My best career decision was taking an MSc in organisational psychology at Birkbeck, University of London.
I did it part-time while working full-timeand although it made for a very busy two years, it was valuable in terms of enabling me to stand back and have a broader perspective on my work.
It allowed me to be more critical about the work as well, and meant that I was able to adopt a more strategic approach.
I’d been working in an HR management role for about 10 years by that stage, so operationally I knew the job, but in terms of being able to take a more strategic approach, I found that academic inputvery useful.
Another good decision, taken early in my career, was to accept a very busy HR manager role in the NHS.
I think that NHS HR jobs are extraordinarily challenging, but if you are prepared to work hard, they provide a huge amount of scope, and the opportunity to really learn about all aspects of HR.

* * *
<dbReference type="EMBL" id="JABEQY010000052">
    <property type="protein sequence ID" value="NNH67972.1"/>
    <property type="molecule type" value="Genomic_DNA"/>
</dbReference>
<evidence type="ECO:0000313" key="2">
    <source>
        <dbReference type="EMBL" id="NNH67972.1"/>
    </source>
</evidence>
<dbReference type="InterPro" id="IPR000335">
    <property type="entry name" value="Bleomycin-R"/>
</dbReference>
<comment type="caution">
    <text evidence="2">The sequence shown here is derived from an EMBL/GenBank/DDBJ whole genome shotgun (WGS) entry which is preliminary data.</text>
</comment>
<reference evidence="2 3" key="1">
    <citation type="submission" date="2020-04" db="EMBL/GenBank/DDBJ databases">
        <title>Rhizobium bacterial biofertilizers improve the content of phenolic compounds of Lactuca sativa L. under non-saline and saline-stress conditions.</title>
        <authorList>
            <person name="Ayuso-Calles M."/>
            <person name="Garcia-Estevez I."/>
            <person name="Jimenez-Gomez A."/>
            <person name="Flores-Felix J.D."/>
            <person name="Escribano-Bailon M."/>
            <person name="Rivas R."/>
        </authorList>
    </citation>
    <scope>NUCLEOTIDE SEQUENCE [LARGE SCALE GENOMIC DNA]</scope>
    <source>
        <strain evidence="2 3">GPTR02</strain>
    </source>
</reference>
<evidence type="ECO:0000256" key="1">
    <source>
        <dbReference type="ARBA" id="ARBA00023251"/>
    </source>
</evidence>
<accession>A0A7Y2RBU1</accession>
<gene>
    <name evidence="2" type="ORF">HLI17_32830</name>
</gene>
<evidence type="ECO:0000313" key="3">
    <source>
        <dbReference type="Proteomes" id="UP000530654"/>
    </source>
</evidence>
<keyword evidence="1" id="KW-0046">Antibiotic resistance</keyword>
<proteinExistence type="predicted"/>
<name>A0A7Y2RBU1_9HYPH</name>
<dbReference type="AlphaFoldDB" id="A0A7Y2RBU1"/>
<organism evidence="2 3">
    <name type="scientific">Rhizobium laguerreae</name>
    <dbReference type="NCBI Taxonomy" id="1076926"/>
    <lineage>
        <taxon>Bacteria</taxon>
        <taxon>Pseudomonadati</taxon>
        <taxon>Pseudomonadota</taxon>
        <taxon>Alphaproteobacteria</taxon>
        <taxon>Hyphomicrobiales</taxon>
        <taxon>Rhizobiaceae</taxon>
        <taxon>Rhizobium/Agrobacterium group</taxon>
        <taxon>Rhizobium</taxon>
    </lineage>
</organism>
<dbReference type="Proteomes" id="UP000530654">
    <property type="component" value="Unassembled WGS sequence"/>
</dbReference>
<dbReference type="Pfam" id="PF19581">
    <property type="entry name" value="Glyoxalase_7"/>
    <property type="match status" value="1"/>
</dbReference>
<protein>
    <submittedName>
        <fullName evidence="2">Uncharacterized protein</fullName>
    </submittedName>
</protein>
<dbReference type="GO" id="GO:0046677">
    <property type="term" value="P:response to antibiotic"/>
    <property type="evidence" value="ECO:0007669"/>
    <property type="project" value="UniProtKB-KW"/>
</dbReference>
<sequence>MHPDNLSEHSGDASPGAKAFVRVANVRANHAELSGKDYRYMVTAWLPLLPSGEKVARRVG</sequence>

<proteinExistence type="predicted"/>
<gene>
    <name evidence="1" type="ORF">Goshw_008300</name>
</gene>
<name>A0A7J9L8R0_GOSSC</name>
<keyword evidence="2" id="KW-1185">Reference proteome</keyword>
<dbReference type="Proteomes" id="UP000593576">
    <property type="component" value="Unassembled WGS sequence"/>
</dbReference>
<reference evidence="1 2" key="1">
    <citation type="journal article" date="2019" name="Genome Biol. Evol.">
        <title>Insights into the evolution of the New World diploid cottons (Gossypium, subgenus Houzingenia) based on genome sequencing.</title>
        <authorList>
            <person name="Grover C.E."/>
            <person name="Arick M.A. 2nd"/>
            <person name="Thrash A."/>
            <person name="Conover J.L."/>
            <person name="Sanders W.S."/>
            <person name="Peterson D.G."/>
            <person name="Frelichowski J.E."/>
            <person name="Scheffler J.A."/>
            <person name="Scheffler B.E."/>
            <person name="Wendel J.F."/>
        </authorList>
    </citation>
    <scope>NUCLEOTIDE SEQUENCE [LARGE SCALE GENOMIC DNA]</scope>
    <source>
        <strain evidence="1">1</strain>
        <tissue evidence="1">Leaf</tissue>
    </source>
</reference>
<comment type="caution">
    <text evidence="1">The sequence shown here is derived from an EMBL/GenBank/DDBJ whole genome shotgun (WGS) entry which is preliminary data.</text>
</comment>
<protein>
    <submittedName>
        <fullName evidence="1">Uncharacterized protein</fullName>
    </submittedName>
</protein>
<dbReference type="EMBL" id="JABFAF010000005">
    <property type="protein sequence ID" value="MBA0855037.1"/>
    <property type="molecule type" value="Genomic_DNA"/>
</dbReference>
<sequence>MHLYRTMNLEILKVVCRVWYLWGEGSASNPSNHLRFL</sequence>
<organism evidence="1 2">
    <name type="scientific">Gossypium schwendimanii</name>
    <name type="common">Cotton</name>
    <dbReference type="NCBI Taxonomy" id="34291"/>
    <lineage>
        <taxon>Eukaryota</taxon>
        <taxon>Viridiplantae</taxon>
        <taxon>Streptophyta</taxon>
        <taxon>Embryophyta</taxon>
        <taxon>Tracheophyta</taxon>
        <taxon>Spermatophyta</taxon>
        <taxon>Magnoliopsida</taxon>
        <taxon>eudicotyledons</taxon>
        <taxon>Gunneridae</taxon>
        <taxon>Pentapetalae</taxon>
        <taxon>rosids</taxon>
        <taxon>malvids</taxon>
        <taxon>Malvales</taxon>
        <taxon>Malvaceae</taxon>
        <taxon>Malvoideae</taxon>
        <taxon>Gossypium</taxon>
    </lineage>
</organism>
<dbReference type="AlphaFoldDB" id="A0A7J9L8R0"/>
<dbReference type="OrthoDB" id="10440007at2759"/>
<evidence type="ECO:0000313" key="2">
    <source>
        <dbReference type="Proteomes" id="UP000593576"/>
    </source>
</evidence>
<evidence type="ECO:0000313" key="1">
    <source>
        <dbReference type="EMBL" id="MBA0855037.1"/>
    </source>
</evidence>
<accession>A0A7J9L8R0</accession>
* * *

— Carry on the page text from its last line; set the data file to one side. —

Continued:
I took on a job that at first I thought might actually be too big for me, but it proved to be one of the most interesting roles I could have taken at that stage. I learned my trade very quickly in that job.
My worst decision involves always staying too long in jobs. Despite having learned all I need to learn in a job, and knowing that it is time to move on, I always end up staying another year or two.
I’ve never regretted moving on, yet there have been times when I have still been hesitant about going.
I don’t like to be bored in a job – that’s the worst thing, as far as I’m concerned. I don’t mind how busy the job is, but the second that I feel that I’ve done it, and I know it, and I’m bored, it’s time to move on.
As long as you’re learning something new, and are interested and engaged, that’s fine. Otherwise, it’s time to go.
I suppose people also stay longer than they should because of job security and because the role is easy. But that has always been the wrong decision for me.